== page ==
Here's where the fun begins - you need to pre-crease the sides of the wrapping. You're going to be making a tube that will fit around the inner perimeter of the box. I found it easiest to make one short, random crease, then build from there. I placed the corner made by the first crease snugly into a corner of the box, then carefully smoothed the paper along the next side and made a tight crease there as well. I did the same thing with the second side of the box, then used the lengths determined that way to make the remaining folds. This meant that the fourth side had the two end pieces taped together to form the tube, with the colorful side facing the inside.







Put a reverse crease in each of the shorter sides, then fold up the corners to meet that new center line. Unfold, then pop the tube open again and use the corner creases to form box pleats. 



Place the tube (with the newly-formed bottom) in the box, smoothing it out so that the corners and edges all line up. Tape the folds in the corners down so they lay flat. Cut slits in the wrapping paper at the corners between flaps, down the length of each flap (but not into the box). Tape the edges of each wrapping paper flap to the box flaps, fold the flaps closed, and make creases at the fold at the bottom of each flap. 



Toss some green Easter grass in the bottom of the box, and you're ready to fill 'er up! 


[Some of the following links are affiliate links. If you click on a link and make a purchase, I am paid a small amount by that brand, at no extra cost to you. Thanks for the support!]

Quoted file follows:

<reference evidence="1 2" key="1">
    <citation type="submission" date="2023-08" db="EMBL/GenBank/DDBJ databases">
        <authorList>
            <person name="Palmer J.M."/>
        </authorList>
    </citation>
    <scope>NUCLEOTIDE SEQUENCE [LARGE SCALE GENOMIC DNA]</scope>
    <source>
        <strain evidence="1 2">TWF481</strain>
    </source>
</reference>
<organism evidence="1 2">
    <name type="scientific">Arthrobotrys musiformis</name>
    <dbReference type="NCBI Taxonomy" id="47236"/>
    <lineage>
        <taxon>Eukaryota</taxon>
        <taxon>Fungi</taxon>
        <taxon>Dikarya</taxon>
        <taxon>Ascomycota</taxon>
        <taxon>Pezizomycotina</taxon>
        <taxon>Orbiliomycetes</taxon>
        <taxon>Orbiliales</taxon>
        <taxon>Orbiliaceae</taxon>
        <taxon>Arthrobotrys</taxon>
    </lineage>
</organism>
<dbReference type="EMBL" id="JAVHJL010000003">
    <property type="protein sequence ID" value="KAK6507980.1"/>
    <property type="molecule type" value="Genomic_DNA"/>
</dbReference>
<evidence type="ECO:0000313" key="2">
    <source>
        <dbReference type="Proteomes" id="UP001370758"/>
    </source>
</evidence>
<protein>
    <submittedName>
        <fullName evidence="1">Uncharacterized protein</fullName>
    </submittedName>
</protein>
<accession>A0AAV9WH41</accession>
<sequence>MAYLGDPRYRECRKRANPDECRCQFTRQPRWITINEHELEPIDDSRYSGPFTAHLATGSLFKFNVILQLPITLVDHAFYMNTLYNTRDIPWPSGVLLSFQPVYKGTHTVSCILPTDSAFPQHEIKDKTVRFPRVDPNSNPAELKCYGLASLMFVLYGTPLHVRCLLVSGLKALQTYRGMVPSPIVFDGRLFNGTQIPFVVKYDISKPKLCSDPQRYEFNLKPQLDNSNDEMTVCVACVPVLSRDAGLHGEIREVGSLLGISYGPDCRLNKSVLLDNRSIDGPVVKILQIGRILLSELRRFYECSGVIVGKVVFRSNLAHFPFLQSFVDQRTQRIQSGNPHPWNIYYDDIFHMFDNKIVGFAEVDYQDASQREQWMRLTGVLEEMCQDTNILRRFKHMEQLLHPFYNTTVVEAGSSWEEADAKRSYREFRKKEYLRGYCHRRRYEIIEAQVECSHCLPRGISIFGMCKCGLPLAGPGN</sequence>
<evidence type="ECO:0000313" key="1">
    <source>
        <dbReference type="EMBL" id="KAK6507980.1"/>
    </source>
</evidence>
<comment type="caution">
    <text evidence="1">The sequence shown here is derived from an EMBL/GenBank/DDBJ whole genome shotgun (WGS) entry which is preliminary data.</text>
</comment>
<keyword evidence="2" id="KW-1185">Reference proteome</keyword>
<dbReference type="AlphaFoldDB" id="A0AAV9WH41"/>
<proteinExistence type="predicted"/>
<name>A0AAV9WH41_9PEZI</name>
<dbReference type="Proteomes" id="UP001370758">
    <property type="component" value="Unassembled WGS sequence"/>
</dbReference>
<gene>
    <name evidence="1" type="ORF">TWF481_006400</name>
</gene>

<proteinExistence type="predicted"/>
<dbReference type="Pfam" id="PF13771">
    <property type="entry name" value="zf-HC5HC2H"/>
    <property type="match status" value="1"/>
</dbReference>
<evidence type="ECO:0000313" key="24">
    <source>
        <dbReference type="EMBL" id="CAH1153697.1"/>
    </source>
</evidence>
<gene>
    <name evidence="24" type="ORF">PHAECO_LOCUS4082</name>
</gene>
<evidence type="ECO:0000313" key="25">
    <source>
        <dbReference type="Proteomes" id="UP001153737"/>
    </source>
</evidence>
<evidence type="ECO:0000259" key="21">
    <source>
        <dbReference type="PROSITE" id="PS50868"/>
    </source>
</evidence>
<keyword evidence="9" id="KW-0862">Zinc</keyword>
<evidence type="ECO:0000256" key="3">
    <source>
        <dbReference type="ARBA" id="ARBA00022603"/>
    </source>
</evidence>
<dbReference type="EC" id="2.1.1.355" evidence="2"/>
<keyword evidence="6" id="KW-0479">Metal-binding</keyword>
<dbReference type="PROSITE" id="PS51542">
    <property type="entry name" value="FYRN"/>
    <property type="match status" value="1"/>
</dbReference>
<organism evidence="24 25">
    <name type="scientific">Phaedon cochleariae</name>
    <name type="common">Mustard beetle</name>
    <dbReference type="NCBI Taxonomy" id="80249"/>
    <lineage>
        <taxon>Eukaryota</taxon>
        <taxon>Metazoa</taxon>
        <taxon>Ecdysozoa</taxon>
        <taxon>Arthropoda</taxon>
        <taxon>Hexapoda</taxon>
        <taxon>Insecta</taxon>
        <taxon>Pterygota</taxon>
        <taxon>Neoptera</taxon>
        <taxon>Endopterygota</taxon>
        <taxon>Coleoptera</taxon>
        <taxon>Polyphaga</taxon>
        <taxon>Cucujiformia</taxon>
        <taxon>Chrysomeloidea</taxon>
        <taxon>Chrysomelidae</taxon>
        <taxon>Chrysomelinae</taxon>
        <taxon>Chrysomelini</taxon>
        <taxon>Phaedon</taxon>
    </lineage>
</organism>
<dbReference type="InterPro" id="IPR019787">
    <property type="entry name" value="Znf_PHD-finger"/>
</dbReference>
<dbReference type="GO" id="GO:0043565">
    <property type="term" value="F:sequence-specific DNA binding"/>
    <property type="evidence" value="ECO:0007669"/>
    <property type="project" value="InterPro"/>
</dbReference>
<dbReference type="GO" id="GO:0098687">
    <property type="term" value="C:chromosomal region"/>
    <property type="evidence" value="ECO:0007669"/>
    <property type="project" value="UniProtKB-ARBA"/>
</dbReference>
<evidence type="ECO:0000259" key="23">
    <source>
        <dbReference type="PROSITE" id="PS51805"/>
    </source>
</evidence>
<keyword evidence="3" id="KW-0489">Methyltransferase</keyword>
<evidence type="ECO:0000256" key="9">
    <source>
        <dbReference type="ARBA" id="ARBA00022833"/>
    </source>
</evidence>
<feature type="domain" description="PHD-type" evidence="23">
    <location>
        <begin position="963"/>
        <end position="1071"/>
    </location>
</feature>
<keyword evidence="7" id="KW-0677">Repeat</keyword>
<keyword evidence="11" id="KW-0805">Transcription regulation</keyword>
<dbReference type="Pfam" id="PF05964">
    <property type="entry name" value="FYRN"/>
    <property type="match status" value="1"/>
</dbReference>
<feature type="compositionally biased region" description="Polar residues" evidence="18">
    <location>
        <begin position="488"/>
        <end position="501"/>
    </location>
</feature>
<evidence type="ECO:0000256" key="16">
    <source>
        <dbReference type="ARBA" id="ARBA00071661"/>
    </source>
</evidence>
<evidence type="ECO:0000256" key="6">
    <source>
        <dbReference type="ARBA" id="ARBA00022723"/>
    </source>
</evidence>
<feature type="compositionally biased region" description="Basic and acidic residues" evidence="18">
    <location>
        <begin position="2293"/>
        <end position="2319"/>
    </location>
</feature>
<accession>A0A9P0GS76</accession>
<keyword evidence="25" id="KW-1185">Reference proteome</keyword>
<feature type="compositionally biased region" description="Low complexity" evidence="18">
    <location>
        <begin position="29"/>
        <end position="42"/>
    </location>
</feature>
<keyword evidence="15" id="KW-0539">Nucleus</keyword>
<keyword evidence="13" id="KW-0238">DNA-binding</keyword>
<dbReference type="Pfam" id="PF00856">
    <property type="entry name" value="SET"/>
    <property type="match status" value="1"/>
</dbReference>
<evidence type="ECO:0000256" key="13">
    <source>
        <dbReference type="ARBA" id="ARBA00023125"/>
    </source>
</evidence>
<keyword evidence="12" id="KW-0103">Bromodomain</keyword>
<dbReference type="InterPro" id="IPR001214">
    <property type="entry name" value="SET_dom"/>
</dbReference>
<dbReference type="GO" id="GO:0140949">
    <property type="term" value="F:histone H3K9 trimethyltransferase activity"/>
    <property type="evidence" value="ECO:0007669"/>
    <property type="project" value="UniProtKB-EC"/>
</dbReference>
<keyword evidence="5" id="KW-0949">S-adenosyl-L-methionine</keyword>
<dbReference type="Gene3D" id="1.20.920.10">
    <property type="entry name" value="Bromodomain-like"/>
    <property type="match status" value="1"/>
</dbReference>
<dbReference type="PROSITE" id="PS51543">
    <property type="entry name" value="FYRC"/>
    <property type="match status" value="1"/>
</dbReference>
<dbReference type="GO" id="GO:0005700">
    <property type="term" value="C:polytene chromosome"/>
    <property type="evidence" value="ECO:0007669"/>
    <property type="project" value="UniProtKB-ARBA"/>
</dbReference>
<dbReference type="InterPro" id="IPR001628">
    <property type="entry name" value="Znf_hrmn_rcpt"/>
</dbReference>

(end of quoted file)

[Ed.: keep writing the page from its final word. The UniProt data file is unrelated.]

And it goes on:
In this box, I'm including:

  • This beautiful journal from DaySpring. I think the message of "redeemed" is perfect for Easter, my friend loves journals, and has chosen a synonym to redemption as her word of the year. Perfect!! 
  • Some carrot-shaped packages of fizzy bath salts. I got the idea here and the basic recipe here, but I changed up the essential oils and used Wilton piping bags instead of their less expensive cone-shaped favor bags. (Because I had them on hand, haha.)
  • Artwork my kids made. (Adapted from this tutorial with what I had handy.)
  • Jelly Beans. She's not a big fan of sweets, but... I mean... it's Easter, I had to. :-) Probably best to avoid melty candy like chocolate bunnies - who knows how warm the box may get before it reaches its destination!?
A few other great ideas for a grown-up Easter basket:
  • Cross jewelry
  • A cute printable. (Check Etsy!)
  • Gift card 
  • Egg-shaped bath bombs. (Here's a tutorial - I was going to try these, too, but I ran out of time, haha.)
  • Cute Easter decor. (Like this DIY frame!)
  • Cookies (These look like they'd hold up well to travel, and they are SO stinkin' cute!)

Do you have an out-of-town friend or family member that you send seasonal gifts to? How do you make the packaging special? Let's chat in the comments!